Thaipusam 2012 – My Journey

For those unfamiliar with Thaipusam, read my previous introductory post about the festival here.

It is ironic that for the last 20 odd years, I’ve stayed within a stone’s throw away from a Hindu temple but I’ve never experienced Thaipusam in the flesh before. Heck, there were some years when the procession went right pass my doorstep and all I did was peek from my house window. What else have I been missing all these years?

Fast forward to the afternoon of Feb 8, 2012 I find myself in Singapore taking a public bus to the Sri Srinivasa Perumal Temple to experience and photograph the festival that is Thaipusam. When I arrived at Little India, the festival was well under way. Rail barricades were erected along the roads to separate the crowd from the procession.

I stopped along the way to photograph the kavadi’s on procession, their proud bearers moving in rhythm and almost dancing to the beat of the drums. Friends and families accompany the bearers giving their support, chanting and singing along the way.

As I arrived at the temple, I noticed that there were many other non-devotees like myself around – curious tourists, fellow photographers and even a horde of school children on a field trip accompanied by their teachers.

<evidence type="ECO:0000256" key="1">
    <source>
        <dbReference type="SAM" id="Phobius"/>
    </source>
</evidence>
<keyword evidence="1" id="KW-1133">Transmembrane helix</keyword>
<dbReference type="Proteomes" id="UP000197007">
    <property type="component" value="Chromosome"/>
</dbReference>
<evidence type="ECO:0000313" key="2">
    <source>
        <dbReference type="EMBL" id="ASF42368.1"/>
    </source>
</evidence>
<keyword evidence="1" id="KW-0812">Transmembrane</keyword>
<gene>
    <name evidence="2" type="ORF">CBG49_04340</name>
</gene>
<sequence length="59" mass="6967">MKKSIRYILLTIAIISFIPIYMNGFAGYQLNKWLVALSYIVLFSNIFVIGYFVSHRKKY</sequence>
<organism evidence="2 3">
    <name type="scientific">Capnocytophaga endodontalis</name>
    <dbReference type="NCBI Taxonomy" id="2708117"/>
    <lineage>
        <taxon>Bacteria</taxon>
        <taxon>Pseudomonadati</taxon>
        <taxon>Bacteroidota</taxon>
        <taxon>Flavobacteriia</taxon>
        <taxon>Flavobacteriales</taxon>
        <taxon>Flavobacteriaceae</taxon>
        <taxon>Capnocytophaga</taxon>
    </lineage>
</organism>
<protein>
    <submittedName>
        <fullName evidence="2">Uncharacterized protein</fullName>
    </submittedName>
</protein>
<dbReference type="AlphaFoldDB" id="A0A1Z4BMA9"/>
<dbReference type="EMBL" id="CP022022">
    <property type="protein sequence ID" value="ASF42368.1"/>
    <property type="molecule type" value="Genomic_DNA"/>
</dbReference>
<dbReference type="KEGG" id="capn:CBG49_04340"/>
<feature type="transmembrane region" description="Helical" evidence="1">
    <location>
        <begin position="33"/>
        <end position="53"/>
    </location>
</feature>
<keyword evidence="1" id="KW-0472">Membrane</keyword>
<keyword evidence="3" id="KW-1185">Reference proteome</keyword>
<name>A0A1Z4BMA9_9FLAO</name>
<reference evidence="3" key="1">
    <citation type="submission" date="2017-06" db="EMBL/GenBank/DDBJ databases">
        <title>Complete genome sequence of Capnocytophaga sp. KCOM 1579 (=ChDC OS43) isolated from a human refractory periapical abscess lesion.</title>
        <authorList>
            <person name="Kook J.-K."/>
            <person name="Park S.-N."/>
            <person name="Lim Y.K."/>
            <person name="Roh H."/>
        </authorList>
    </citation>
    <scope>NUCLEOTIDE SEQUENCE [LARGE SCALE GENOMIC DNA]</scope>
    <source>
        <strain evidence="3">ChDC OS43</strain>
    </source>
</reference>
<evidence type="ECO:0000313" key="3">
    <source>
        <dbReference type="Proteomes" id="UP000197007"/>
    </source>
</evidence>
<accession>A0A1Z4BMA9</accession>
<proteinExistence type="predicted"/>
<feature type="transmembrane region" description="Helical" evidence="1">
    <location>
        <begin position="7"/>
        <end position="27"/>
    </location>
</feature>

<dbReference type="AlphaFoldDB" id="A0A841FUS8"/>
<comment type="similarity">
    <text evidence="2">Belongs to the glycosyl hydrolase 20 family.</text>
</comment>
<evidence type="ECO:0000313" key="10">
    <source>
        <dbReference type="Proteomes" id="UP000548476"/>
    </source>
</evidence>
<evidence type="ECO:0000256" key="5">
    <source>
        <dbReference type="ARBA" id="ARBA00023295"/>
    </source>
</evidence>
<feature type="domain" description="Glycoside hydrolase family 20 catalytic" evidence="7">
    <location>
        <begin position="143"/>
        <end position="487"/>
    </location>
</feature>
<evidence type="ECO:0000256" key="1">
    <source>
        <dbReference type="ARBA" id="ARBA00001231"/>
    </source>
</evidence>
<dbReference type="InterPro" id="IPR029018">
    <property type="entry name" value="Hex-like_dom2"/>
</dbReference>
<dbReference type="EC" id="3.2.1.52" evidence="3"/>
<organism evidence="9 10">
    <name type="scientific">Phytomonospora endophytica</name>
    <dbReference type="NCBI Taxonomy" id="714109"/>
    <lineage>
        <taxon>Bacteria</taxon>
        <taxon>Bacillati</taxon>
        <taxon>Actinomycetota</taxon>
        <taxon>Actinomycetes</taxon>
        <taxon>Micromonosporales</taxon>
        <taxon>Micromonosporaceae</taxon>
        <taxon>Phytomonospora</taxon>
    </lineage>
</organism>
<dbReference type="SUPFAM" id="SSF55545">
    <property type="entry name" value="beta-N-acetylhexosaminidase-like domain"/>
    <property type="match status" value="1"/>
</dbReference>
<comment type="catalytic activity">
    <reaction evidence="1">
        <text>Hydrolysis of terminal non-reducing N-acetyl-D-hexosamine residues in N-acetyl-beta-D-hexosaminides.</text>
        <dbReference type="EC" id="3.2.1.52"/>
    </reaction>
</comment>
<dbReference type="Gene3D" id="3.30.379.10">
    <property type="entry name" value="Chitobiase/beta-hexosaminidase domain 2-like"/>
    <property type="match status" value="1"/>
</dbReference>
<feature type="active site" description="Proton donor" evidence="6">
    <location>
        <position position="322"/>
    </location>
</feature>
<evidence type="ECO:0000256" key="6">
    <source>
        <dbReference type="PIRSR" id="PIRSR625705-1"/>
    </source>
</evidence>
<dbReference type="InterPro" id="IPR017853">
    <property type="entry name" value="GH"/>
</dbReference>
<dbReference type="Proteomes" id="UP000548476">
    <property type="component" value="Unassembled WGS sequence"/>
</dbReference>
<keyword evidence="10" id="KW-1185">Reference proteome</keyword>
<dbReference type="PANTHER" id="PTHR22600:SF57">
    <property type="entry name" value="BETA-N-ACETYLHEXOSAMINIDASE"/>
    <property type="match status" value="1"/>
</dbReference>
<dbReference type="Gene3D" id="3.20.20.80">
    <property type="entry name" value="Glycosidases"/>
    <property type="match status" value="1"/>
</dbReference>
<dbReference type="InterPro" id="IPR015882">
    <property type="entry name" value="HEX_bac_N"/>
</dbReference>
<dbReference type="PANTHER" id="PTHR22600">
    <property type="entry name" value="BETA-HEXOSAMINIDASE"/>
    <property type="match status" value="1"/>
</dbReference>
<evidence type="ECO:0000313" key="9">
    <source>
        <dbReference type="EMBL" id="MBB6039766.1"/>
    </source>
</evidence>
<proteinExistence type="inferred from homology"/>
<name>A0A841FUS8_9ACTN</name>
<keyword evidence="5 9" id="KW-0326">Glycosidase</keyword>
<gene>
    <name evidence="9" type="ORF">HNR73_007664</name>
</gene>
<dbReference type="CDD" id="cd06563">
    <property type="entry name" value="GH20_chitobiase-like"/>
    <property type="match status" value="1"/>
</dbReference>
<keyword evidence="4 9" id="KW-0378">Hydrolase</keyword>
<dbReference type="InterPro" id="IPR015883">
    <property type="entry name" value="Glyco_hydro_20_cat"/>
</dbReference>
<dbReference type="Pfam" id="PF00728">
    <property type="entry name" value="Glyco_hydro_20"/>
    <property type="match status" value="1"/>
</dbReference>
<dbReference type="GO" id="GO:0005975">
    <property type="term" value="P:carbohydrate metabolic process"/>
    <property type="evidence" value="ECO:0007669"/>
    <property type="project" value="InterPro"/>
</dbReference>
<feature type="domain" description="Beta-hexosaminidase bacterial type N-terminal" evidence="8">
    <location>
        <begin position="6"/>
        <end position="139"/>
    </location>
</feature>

I made my way to the temple grounds where the kavadi bearers make preparations for their journey ahead. As everyone around busied themselves with the rituals and preparation, I observed a loving mother and child moment in the background.

I spent the entire afternoon here photographing devotees preparing the kavadi for the procession (more of that in another blog post). Unfortunately, I lost track of time and was running late for an appointment. So I did not follow the kavadi’s to their end point at Sri Thandayuthapani Temple. Note to self: something to document and photograph next year.

As I left the temple and reflected upon my day, I was left in awe and admiration at the amount of pain and suffering one is willing to go through for faith and religion. For a moment, I thought I was in a foreign land, seeing and experiencing a culture that is most unique and inspiring.

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